“Let’s face the truth; pregnancy is one of those agonising times in your life where everything is changing,” a female police officer told me in a private chat last week just after four female officers had been transferred from Parliament due to pregnancy.
“I feel sorry for my colleagues at Parliament but let’s face the truth. Allowing pregnant police officers to stand all day with tight pants and the gun belt can be dangerous. They can be assigned light duties in the administration,” she said, adding that being a pregnant officer, whether in the military or police, is in its own, “a unique animal”.
One of the reasons pregnancy becomes a big deal at work, she said, is because it’s a very personal, life-changing event, it’s a bit mysterious, and it’s often misunderstood.
Fatimah (not her real name) is now a mother of two. She recalls how she used to get all kinds of reactions from fellow officers at the Criminal Intelligence Department (currently, the Criminal Investigations and Intelligence Directorate) —some positive and some negative.
She told me how her workmates were not even sure whether to congratulate her or to tell her that she was gaining weight.
“I don’t know whether those ‘girls’ at Parliament are being assigned lighter duties, but if that’s not the case, let the authorities know that it’s not proper to treat pregnant police officers as if they have some sort of disability or communicable disease,” she said.
Clerk writes to Kayihura
After Parliament Watch last week pointed out the security gaps in Parliament amid growing terror threats and ferocious attacks on other political installations around the world, police authorities have stepped up security in a disputed reshuffle criticised by feminists as insensitive yet defended by police authorities as a curative security measure.
Trouble started after the Clerk to Parliament, Ms Jane Kibirige, writing on behalf of the Parliamentary Commission, in a July 2 letter to police boss, Gen Kale Kayihura, protested the transfer of the four female police officers. Ms Kibirige said the officers were expectant and, therefore, unable to perform strenuous operational duties at Parliament. She said the reason for the transfer was “unfair”, against human rights and unconstitutional. Ms Kibirige requested that they are returned and given lighter duties.
The police in a statement issued on Wednesday, however, denied claims that the female police officers were unfairly transferred from Parliament. They called this disputed reshuffle, “a normal transfer” to enhance and uphold effectiveness and efficiency at the places of work.
According to the police authorities, the pregnant officers were assigned lighter duties and that light duty assignments include a transfer to different duties or a modification in current duties.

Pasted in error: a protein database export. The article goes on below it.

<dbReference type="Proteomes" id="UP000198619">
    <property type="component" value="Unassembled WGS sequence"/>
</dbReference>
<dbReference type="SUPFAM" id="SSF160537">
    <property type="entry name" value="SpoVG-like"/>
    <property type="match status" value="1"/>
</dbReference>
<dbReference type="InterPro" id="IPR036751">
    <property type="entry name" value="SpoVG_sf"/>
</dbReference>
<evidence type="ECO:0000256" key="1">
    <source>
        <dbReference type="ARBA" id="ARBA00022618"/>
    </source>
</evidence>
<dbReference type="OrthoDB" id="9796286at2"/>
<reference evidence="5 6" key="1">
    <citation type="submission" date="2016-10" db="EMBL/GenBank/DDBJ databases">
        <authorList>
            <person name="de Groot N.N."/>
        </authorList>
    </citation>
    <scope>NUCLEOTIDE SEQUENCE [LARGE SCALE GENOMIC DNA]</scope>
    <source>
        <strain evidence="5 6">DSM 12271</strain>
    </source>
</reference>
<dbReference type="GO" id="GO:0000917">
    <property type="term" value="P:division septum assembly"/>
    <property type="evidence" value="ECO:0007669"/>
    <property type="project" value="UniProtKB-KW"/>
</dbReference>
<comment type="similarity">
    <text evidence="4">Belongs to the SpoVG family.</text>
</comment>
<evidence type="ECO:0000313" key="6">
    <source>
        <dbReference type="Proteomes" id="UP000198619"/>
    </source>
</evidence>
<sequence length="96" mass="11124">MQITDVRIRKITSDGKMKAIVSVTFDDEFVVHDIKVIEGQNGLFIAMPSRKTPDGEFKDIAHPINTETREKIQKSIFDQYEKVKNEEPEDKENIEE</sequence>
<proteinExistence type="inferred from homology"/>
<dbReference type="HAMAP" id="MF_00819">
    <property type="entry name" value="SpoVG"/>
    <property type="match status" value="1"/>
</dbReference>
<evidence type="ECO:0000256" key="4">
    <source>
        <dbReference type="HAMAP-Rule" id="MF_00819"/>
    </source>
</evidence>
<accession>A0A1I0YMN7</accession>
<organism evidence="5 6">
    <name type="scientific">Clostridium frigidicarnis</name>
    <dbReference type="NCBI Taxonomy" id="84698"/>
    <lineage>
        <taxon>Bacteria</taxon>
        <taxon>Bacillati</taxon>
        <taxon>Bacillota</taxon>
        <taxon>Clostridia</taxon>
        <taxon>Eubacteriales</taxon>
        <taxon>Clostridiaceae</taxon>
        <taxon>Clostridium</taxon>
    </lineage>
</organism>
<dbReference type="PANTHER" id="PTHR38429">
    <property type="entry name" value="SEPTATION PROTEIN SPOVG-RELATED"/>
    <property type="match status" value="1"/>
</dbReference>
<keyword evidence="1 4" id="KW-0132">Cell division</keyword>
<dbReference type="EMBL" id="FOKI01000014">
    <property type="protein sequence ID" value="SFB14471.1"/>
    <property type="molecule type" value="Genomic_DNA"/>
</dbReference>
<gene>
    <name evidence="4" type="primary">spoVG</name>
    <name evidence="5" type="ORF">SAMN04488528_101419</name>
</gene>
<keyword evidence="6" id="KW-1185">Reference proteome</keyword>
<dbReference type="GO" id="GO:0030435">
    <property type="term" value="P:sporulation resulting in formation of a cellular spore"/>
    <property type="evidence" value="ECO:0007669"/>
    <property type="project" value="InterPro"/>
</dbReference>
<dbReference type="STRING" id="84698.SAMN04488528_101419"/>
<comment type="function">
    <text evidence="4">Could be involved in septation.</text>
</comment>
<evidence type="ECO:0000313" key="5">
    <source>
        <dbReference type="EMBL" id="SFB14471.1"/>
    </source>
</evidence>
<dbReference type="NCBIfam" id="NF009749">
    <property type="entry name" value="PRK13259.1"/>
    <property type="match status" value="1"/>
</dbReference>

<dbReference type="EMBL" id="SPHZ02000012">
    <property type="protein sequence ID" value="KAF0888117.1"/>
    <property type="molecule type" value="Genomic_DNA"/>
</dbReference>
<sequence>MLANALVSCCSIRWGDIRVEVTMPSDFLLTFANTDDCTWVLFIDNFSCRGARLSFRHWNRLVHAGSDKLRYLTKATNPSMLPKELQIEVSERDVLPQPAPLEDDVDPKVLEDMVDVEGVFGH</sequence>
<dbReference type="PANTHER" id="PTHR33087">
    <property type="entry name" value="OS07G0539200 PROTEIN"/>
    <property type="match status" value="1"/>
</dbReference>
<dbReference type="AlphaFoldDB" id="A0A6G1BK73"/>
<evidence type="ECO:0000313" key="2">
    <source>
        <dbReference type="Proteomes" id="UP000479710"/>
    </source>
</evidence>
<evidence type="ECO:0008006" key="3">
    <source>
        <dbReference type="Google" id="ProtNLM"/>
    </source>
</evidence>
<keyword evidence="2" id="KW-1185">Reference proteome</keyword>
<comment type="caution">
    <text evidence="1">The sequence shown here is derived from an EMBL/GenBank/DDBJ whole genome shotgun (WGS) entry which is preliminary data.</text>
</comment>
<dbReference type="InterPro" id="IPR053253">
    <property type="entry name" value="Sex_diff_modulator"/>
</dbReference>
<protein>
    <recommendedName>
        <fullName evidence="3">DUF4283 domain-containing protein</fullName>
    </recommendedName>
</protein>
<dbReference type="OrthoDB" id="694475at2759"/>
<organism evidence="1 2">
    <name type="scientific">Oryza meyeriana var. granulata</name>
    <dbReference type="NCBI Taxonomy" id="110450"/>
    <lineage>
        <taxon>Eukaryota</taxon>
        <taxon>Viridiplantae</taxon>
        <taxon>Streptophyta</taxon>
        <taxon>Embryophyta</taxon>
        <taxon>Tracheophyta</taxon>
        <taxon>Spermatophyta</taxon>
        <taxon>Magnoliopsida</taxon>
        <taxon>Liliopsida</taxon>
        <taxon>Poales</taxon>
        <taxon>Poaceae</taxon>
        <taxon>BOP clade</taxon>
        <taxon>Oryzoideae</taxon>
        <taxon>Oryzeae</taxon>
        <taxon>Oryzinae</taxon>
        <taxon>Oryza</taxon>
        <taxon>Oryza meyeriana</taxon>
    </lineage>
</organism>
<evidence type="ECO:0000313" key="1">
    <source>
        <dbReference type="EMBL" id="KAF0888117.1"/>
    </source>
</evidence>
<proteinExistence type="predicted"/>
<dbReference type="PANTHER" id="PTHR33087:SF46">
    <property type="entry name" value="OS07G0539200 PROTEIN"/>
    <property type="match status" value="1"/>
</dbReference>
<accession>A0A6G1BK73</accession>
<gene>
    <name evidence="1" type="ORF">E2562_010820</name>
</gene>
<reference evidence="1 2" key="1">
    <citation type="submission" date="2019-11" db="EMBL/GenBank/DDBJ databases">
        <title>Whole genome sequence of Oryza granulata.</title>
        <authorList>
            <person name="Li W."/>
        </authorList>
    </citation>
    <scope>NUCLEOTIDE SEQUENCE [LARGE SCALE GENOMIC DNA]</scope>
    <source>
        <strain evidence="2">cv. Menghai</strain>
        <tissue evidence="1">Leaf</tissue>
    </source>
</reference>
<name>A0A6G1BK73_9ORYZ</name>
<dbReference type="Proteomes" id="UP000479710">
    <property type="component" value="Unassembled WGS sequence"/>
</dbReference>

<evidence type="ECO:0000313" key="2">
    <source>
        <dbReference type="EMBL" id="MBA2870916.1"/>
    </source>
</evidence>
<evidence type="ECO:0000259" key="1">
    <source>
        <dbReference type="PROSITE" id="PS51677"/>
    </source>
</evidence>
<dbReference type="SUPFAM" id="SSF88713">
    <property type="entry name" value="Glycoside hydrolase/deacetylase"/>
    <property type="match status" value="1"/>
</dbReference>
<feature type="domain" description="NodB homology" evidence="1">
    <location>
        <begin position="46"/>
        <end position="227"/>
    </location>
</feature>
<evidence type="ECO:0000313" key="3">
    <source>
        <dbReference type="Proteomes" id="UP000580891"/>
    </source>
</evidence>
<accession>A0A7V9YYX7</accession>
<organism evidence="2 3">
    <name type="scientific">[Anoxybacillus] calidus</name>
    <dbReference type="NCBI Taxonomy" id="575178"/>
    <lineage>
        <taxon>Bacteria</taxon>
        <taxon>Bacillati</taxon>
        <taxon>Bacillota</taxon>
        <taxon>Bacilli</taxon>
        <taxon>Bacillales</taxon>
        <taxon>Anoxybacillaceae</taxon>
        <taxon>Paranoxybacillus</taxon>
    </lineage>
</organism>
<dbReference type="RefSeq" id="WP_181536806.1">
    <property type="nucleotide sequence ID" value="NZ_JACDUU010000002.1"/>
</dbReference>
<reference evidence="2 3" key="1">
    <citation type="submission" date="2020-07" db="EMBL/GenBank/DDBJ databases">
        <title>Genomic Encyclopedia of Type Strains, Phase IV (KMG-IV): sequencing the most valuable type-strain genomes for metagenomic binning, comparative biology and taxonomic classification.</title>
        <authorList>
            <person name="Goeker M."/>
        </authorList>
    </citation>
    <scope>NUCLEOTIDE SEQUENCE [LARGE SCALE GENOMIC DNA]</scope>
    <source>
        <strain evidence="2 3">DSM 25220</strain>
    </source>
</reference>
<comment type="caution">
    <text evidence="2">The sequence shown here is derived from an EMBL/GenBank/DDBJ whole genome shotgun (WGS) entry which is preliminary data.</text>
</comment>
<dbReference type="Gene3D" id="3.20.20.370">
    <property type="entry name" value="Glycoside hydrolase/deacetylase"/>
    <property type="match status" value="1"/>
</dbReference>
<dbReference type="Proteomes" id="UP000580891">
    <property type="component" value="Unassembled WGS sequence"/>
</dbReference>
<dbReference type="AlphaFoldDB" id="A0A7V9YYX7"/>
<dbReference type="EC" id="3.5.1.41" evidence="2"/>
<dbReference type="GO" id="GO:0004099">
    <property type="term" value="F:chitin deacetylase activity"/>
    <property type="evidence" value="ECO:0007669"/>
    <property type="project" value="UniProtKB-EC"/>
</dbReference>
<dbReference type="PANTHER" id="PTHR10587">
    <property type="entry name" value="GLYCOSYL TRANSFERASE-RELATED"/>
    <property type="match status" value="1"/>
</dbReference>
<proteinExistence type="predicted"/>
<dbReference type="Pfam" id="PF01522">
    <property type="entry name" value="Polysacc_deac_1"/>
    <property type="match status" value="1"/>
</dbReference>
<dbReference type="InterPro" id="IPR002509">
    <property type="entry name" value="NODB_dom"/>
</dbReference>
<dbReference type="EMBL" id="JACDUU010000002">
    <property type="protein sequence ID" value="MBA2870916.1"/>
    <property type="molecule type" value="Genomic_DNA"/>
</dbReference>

Police spokesman Fred Enanga explained that the expectant officers may not wear uniform since the belt could affect the unborn baby, adding that the officers had been taken to the department of women Affairs at police headquarters in Naguru.
The police said they are mindful of the need to have police visibility and that a pregnant officer guarding Parliament clearly may not help the recent incidences or similar ones occurring in sensitive places.
However, Kyotera MP, Haruna Kyeyune, Mr Theodore Ssekikubo (Lwemiyaga) and Uganda Women Parliamentary Association members, said a pregnant officer should not be forced into a light duty assignment against her will if she is physically able to safely perform her current assignment.
For some legislators, if the department provides light duty assignments for other employees who have non-service related temporary disabilities, then police authorities are required by law to provide the same assignments for pregnant employees.
Feminists speak out
While internal matters of the police force are a preserve of the Inspector General of Police, the feminists in Parliament peg their reasoning on the fact that that the best light duty policies are flexible; have no time limit on how long a pregnant woman can be assigned to light duty; leave the decision as to when to commence a light duty assignment with the pregnant officer and her physician; and stipulate that officers on light duty will continue to receive normal promotion and pay increases while in that status, and that retirement benefits will not be affected.
Quoting Maternity Guide for Women Police Officers in developed countries like the UK, Afande Fatimah explains that women police officers do not have exactly the same rights at work as women employees.
She said there is need to provide expectant and lactating corps with suitable alternative work (at the same rate of pay); or if that is not feasible, send them on what she calls, “paid maternity safety leave”.